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Identity theft is one of the scariest things that can happen. Someone steals your personal and/or financial information (think: birthdate, Social Security number, credit card info) and tries to open accounts in your name or sell this information to cybercriminals. The resulting headache is time-consuming, costly, and stressful. Unfortunately, it’s also more common than you might think.
What to do if you suspect identity theft
If you suspect your identity has been stolen, you should act immediately. Some telltale signs: strange emails asking you to follow up on a request to open an account or phone calls from credit card companies about cards you didn’t open. (Better to be safe than sorry!)
- Request a copy of your credit report.
- Contact any businesses on your credit report that don’t look familiar and let them know you suspect identity theft.
- Report your potential identity theft to the Federal Trade Commission (FTC).
- Report it to the three major credit reporting agencies: Equifax, TransUnion, Experian.
- File a police report while you investigate.
What to do if your identity is stolen
Now that the immediate danger is over, it’s time to begin undoing the damage that's been done. Follow these steps to restore your identity:
Alert anyone or any business affected by the theft of your identity. Ask to speak to the Fraud Department for faster service.
Close any new accounts unlawfully opened in your name. The prevalence of identity theft may work in your favor; companies know you’re not at fault for what’s going on and most want to help.
Ask for documentation of the closed accounts for your records.
If your credit was impacted by identity theft, reach out to the three main credit reporting agencies. Here's a sample letter and mailing addresses for each. You have the legal right to remove fraudulent instances from your report.
Consider freezing your credit. During a credit freeze, no new inquiries or requests for new lines of credit will be accepted.
If you suspect your Social Security Number has been used in fraudulent activity, you can report it at ssa.gov/myaccount or by contacting your local Social Security Administration Office. There you can also request a new Social Security card if yours was stolen.
The same is true with any government-issued ID that was stolen, including your driver’s license. Apply for new IDs and let the issuing agency know your original was stolen and perhaps used for fraudulent purposes.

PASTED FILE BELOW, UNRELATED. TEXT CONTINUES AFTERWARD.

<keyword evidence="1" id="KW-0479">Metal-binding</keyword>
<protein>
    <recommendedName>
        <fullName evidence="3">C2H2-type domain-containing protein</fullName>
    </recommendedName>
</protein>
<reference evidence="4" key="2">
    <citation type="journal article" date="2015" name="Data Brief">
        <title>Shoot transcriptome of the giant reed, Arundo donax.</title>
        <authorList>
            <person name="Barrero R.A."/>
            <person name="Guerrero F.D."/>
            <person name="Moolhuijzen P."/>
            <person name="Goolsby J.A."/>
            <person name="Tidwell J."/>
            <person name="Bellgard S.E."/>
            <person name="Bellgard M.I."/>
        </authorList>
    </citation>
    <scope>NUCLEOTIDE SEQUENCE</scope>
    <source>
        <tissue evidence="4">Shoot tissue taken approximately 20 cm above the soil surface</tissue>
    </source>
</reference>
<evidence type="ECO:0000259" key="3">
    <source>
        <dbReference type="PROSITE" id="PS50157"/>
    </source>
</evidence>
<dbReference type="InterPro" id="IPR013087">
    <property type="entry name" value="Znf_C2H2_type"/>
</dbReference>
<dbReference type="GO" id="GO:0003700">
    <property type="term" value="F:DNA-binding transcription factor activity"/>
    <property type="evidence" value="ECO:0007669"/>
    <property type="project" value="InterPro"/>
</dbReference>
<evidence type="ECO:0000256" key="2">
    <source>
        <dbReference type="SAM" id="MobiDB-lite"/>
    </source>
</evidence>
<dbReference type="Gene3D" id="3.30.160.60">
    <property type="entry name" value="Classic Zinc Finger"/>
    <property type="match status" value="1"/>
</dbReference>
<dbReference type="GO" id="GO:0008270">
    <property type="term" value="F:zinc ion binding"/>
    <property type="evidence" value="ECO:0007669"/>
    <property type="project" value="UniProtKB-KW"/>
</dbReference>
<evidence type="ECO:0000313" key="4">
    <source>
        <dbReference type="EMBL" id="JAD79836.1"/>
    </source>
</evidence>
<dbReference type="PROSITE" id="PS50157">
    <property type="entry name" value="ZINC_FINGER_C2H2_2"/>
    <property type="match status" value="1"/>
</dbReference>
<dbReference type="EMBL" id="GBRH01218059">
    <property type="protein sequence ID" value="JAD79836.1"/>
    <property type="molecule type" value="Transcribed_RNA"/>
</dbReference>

If fraudulent activity has resulted in debt collection, notify debt collectors of the fraud as soon as possible. You have the legal right to ask debt collectors to stop reporting your so-called delinquency to credit reporting agencies in the case of suspected identity theft.
Hopefully it doesn’t get to this, but make sure there are no pending criminal charges against you that resulted from your stolen identity. You can file a police report if you suspect your identity was used in a crime. It may come in handy to keep a copy of the report until all charges are cleared.
If you get any mail about utility bills in your name that you didn’t open, contact the utility companies directly and let them know to immediately cut off service. Offer to provide them a copy of the police report.
The emotional toll of identity theft
Identity theft is, no doubt, a headache-inducing hassle. If you're one of the many unfortunate victims of identity theft, you'll spend hours upon hours (an average of 600, to be more specific*) trying to restore what's rightfully yours — replacing credit cards, closing bank accounts, or changing passwords. But for some victims, it can be a life-altering experience that also causes serious emotional problems.
The first feeling that victims may experience following the theft of an identity is typically anger. But after the initial shock, other challenging and long-term emotions may come into play.
Victims reported everything from feeling a sense of betrayal, to shame, embarrassment, and suicidal thoughts, an ITRC study of identity theft victims found.
More so, identity theft issue can also manifest as physical symptoms.
That same ITRC study showed 39% of respondents experienced an inability to focus, 29% reported new physical ailments (sweating, body pain, heart, and stomach issues). Sleep issues plagued 41% of people, and 23% feared for their physical safety.
What you can do to protect yourself against identity theft
Identity theft is a painful process that takes a toll on those affected. Not to mention, the time it takes to recover is jolting. Depending on several factors (including the amount of time you have to spend fighting), it can take upwards of 6 months to get everything resolved.
From potential credit dings all the way to illegal activities perpetrated in your name, it’s no wonder so many people opt for professional identity theft monitoring and protection.
Before we go, we'd be remiss to not mention our favorite identity fraud protection service. It’s got three pricing structures for you and up to 10 family members — and a multi-faceted approach to credit and identity monitoring. (Not to mention restoration services, so you don’t have to spend half your year fighting fraudsters.)
Kasasa Care’s identity protection plans (made possible in partnership with industry-leading Experian®) gives you control of the kind of protection that works best for you and your loved ones. You can read about all of the different identity protection plan options here. Stay safe out there!
*2021 SANS Institute — Identity Theft